Hundreds feared dead after Cyclone Mocha in Myanmar and Bangladesh

The intense Cyclone Mocha crashed through Myanmar and southeastern Bangladesh on Sunday, making landfall between Cox's Bazar in Bangladesh and Myanmar's Sittwe with winds of up to 210 kilometres per hour.  

It is the biggest storm to hit the Bay of Bengal in over a decade. Hundreds of people are feared dead in Rakhine state in Myanmar, and in Chin State, over 900 houses, 10 schools and 10 churches were damaged. More than 400,000 people evacuated in Myanmar and Bangladesh. 

The powerful storm surges brought flooding to the port town of Sittwe in Myanmar, where streets were turned into rivers. Before the cyclone, at least 6 million people were in need of humanitarian support and about 1.2 million were displaced across Rakhine state and the northwest of Myanmar (OCHA). 

In Bangladesh, many of the Rohingya refugees live in sprawling camps prone to flooding and landslides, with approximately one million Rohingya living in Cox's Bazar, the world's largest refugee camp. Bangladesh's government does not allow Rohingya refugees to leave the camps or build permanent structures, so the flimsy bamboo and tarpaulin structures are vulnerable to extreme weather.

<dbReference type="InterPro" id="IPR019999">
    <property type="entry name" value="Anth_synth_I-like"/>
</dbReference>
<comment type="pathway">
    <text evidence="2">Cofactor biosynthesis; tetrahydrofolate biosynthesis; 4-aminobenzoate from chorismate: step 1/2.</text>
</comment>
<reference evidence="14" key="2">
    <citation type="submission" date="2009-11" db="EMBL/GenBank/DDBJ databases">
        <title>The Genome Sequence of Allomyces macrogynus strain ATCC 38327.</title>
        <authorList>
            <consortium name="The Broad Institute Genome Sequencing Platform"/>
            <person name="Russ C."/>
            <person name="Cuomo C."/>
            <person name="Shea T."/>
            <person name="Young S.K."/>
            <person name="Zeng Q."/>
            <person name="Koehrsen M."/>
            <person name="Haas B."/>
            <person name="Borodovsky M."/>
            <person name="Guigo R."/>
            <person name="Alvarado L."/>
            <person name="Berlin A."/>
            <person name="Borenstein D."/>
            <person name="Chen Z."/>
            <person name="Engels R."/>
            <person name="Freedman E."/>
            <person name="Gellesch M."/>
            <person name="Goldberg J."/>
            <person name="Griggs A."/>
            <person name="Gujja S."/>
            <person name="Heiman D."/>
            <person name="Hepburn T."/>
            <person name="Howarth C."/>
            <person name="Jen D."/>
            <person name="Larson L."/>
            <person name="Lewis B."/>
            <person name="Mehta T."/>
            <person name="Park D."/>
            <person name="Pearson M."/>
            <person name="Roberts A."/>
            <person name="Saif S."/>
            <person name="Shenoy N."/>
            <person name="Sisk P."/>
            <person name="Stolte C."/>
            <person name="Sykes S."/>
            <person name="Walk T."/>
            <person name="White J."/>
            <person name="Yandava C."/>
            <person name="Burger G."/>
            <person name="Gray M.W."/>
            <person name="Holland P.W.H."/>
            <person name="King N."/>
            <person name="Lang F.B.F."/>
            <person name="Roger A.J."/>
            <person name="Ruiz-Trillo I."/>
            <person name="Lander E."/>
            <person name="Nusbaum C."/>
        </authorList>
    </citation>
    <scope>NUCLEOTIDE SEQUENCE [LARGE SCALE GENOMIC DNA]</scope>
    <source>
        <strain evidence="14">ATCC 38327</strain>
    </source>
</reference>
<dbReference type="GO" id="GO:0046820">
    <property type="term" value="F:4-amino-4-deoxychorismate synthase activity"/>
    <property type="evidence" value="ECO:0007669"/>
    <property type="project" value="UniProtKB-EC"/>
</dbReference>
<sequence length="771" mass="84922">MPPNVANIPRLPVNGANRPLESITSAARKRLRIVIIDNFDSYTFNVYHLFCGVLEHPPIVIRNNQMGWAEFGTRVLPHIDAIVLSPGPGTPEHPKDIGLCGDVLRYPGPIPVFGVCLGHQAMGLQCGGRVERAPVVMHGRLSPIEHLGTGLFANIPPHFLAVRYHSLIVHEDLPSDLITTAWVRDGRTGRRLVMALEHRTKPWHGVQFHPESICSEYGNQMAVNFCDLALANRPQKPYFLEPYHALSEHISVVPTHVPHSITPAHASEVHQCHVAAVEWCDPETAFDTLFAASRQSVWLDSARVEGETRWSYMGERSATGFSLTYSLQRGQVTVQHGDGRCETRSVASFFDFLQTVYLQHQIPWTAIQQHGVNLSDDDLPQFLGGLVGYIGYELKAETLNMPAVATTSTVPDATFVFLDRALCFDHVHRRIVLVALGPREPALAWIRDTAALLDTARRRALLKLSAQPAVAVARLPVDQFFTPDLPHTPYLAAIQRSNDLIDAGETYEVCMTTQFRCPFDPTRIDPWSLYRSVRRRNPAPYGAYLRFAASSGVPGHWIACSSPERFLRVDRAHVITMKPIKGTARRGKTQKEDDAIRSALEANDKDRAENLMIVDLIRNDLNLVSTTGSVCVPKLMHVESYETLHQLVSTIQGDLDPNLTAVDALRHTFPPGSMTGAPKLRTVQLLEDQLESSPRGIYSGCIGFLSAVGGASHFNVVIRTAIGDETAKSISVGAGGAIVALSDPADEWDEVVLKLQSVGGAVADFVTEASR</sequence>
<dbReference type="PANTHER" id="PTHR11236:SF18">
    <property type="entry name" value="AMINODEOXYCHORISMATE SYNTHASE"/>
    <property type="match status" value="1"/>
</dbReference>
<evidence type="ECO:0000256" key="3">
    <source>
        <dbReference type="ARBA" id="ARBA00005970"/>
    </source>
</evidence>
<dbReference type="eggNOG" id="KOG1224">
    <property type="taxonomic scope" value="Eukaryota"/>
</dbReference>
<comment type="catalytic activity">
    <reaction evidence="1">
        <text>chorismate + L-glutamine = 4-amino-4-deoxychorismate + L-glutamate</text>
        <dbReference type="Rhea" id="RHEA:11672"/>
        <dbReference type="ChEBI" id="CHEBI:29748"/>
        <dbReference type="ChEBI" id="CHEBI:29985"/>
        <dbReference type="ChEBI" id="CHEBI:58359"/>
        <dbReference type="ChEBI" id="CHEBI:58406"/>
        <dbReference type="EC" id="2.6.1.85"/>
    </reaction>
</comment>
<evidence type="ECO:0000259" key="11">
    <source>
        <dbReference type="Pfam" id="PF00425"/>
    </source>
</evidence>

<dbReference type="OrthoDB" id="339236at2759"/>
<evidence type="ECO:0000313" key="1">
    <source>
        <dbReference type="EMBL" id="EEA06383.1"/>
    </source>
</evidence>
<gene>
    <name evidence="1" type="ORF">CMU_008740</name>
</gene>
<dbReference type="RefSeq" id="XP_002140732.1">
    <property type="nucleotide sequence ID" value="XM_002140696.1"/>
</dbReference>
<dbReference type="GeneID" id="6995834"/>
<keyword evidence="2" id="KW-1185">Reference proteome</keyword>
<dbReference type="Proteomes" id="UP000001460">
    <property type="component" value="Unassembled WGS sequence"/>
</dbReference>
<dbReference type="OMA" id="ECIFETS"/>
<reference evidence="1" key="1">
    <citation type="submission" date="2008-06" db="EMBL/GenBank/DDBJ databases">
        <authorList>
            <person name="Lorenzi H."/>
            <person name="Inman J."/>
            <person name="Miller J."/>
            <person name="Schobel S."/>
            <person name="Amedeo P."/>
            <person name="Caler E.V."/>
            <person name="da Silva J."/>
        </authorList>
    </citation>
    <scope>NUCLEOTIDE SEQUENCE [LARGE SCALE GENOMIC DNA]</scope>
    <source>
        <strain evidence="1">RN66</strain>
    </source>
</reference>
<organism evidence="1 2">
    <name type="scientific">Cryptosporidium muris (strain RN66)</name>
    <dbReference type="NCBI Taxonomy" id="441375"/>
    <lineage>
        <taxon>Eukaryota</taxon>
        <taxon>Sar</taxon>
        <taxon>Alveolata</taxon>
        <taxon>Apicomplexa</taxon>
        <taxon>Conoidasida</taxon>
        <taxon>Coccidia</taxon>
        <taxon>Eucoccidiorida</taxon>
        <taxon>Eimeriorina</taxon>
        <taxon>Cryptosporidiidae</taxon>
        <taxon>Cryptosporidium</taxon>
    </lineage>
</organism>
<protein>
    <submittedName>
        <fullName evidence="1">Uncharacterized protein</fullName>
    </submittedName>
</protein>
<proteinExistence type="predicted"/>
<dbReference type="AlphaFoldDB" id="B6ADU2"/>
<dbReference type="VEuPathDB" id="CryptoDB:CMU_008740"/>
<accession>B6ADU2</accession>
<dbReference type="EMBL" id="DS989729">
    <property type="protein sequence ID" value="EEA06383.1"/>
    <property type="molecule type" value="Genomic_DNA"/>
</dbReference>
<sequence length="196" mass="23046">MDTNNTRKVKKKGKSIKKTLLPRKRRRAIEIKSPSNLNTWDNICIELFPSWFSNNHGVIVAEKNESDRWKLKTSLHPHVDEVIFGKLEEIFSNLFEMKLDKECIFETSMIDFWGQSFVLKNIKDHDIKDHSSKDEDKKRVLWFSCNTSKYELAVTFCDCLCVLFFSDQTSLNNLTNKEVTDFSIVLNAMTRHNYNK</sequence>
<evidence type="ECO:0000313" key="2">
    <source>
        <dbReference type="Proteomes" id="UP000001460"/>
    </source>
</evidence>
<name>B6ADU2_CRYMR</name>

So far, more than 1,300 shelters in Cox’s Bazar have been reported as destroyed or damaged, as well as 16 mosques and learning centres, however there are no immediate reports of casualties. There are also concerns for hundreds of Rohingya refugees housed on island facility in the Bay of Bengal, called Bhasan Char, which is highly flood-prone.  

"For such a powerful cyclone to hit not just one, but two areas where millions of people are already highly reliant on humanitarian aid is a serious challenge,” said Melville Fernandez, Caritas Australia’s Humanitarian Associate Director. 

“Many communities in Myanmar and Bangladesh have already faced displacement, flooding, cyclones, COVID-19 and a cost-of-living crisis, and their coping capacity is eroded by the succession of challenges that they’ve faced in just a few short years.”  

Caritas Australia’s partners on the ground are coordinating with government and other aid organisations to assess the damage. Caritas Bangladesh has capacity to shelter more than 150,000 people in cyclone shelters and has an extensive staff and volunteer network ready to respond across the affected areas.  

CONTACT: Jessica Stone 0490 684 867 /